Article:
Posted by: quiscus | September 16, 2010

September 16, 2010

1.  “‘Dude, you have no Koran’

But as a graphic illustration of Islamophobia defeated, nothing beats what happened in Amarillo, Texas, the same day. David Grisham, the wacko director of one Repent Amarillo organization, who had planned his own Koran-burning session in support of  Gainesville, Florida, pastor and instant global celebrity Terry Jones, was about to commit the act in front of around 200 people when, out of nowhere comes …

… the unlikeliest of heroes; Jacob Isom, a 23-year-old, bespectacled local skateboarder. Isom himself described what happened to the Amarillo-Globe News: “I snuck up behind him and took his Koran, he said something about burning the Koran, I said ‘Dude you have no Koran,’ and ran off.” The righteous skateboarder even had time to add to a startled Grisham, “You’re just trying to start holy wars,” then handed the unburned Koran to a local Muslim leader.

Repent Amarillo is one of those typical wacko militia American groups, referring to itself as the “Army of God” and with a promotional material modeled on army recruiting pamphlets. Everyone is a target: gays, Muslims, liberal Christians, environmentalists, breast cancer events that do not highlight abortion, Halloween, “spring break events” and pornography shops. Repent Amarillo even led a boycott against the city of Houston after it elected Mayor Annise Parker – a lesbian. Their motto is, “We are the special forces of spiritual warfare, we’re looking for a few good warriors.”

2.  “Maher: Tea Bag Repubs are Racist

Bill Maher comes right out with it on CNN’s “Larry King Live”: The Tea Bag branch of the Republican Party just does not want an African American in the White House, and he implies that Newt Gingrich’s references to “the Kenyan” and “Luo tribesman” are just a roundabout way of saying the N word.

(Breaking News: Exhibit A for Maher could have been this one: Tea Party gubernatorial candidate for New York Paladino, enjoys sharing around racist and sexist emails to ‘a certain group of people.’)”

3.  “The Fraudulent Criminalization of Marijuana in America”

4.  “The “tea party” movement is, in my view, a mirror image of the Republican Party generally.  There are some diverse, heterodox factions which compose a small, inconsequential minority of it (various libertarian, independent, and Reagan Democrat types), but it is dominated — in terms of leadership, ideology, and the vast majority of adherents — by the same set of beliefs which have long shaped the American Right:  Reagan-era domestic policies, blinding American exceptionalism and nativism, fetishizing American wars, total disregard for civil liberties, social and religious conservatism, hatred of the minority-Enemy du Jour (currently: Muslims), allegiance to self-interested demagogic leaders, hidden exploitation by corporatist masters, and divisive cultural tribalism.  Other than the fact that (1) it is driven (at least in part) by genuine citizen passion and engagement, and (2) represents a justifiable rebellion against the Washington and GOP establishments, I see little good in it and much potential for bad.  To me, it’s little more than the same extremely discredited faction which drove the country into the ground for the last decade, merely re-branded under a new name.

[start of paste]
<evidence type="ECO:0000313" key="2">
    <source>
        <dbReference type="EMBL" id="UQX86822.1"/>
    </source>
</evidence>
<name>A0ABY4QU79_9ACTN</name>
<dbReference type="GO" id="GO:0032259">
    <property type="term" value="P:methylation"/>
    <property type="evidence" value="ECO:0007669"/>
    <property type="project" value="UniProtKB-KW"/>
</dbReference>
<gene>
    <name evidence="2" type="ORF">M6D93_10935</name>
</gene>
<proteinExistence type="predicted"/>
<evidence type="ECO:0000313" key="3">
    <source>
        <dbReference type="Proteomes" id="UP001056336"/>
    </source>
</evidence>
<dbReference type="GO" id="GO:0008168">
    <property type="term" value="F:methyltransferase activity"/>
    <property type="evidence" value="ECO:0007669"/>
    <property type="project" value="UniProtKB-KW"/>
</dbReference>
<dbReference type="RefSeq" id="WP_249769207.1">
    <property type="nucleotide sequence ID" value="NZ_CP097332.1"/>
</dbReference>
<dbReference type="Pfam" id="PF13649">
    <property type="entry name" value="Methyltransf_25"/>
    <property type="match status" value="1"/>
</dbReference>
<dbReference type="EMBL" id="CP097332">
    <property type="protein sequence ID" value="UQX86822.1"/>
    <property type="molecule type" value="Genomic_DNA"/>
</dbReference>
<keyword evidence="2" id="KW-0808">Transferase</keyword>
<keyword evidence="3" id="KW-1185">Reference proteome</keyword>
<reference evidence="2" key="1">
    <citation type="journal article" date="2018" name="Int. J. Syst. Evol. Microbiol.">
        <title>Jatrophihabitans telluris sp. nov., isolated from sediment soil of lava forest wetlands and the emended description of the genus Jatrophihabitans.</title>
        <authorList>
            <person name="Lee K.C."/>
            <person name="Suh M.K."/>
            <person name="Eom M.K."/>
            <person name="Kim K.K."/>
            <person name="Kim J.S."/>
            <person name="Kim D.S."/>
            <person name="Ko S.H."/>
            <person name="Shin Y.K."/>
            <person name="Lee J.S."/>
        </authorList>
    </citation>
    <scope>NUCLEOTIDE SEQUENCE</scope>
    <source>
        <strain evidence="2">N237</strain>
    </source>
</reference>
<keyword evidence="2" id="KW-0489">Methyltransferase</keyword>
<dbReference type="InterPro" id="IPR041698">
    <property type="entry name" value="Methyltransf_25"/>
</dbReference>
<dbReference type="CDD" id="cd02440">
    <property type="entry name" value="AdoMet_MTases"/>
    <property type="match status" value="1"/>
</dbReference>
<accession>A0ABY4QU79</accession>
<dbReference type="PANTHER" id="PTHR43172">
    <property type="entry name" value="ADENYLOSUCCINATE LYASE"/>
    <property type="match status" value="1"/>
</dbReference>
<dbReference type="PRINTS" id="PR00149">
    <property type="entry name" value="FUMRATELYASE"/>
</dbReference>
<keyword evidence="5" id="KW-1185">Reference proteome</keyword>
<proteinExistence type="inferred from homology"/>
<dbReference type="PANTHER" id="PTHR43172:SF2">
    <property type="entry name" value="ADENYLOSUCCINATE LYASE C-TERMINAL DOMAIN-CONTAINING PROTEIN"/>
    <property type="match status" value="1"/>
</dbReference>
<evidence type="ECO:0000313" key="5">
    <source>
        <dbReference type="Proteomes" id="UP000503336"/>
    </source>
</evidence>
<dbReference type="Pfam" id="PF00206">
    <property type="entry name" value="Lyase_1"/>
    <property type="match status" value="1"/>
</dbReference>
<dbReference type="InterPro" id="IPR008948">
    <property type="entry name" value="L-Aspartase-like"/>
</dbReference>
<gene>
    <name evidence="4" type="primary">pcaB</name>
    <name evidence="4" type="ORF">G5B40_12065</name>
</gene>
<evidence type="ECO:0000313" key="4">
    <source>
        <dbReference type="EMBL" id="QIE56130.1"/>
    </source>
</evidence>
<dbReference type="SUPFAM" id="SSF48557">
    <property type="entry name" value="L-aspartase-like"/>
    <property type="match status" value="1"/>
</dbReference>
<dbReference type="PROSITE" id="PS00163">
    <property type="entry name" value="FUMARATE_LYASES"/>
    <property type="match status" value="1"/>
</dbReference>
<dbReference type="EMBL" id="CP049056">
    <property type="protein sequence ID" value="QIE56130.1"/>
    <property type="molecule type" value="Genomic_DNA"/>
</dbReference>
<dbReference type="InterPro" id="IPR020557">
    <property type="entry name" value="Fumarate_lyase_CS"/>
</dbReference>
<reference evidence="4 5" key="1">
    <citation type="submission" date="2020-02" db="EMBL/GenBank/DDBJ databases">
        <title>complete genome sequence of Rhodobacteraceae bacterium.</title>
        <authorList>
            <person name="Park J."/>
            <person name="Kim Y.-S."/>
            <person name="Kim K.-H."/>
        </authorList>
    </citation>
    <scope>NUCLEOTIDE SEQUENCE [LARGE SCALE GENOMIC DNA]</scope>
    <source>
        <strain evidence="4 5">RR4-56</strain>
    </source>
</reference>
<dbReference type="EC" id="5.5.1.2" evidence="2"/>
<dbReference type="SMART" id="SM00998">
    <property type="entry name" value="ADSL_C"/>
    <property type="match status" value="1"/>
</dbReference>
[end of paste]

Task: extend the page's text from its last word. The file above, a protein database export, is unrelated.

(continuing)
For as long as I can remember — decades — I’ve been hearing that the new incarnation of the GOP is far more radical and dangerous than anything that preceded it, and it tragically threatens to banish the previously Reasonable, Serious, Adult version of that party.  That was certainly said about Ronald Reagan, as he argued for the elimination of the Department of Education, brought in cabinet officials like Ed Meese and Jim Watt, catered to Jerry Falwell’s Moral Majority, and nominated people like Robert Bork to the Supreme Court.  That was certainly said about the Gingrich-led GOP of the 90s, with their Contract with America, obsessions with law-enforced morality, and impeachment of Bill Clinton.  And it was said over and over about the Bush/Cheney era that ushered in the Iraq War, the torture regime, broad executive lawlessness, and an endless roster of vapid, know-nothing ideologues and religious fanatics in the highest positions.

Given all that, I’d really like to hear what it is about Christine O’Donnell, or Sharron Angle, or any of these other candidates that sets them apart from decades of radical right-wing elected officials who came before them?  They seem far more similar to me than different.  When was this idealized era of GOP Adult Reasonableness?

The Republican Party has thrived by keeping much of its real agenda and many of its tactics hidden from public view.  These unsophisticated Tea Party candidates are unpracticed in those skills of deception and thus far too harsh and declassé for our effete Guardians of Elite Political Power to bear (watch David Ignatius today long for the glory days when old, wise “centrists” like Lee Hamilton decided everything in secret, bipartisan harmony).  It’s all perfectly fine to crave cultural and religious wars, to start actual wars, to despise marginalized minorities, to want to slash the safety net for an already vulnerable population, to adhere to extremist religious dogma, and to endorse lawlessness in the name of Security.  You’re just not supposed to say any of this — at least not so bluntly, without obfuscating code.”

5.  “Noam Chomsky: “President Obama is Involved in War Crimes Right Now”

Is there any point in us being in Afghanistan?
We wouldn’t have asked in 1985: “Is there any point in the Russians being in Afghanistan?” The fact is that the invasion was a crime. Then comes the question: “Is there any point in continuing?” But that presupposes legitimacy. Putting aside questions of morality and legality and simply asking about the goals of the US government is a very narrow consideration.”

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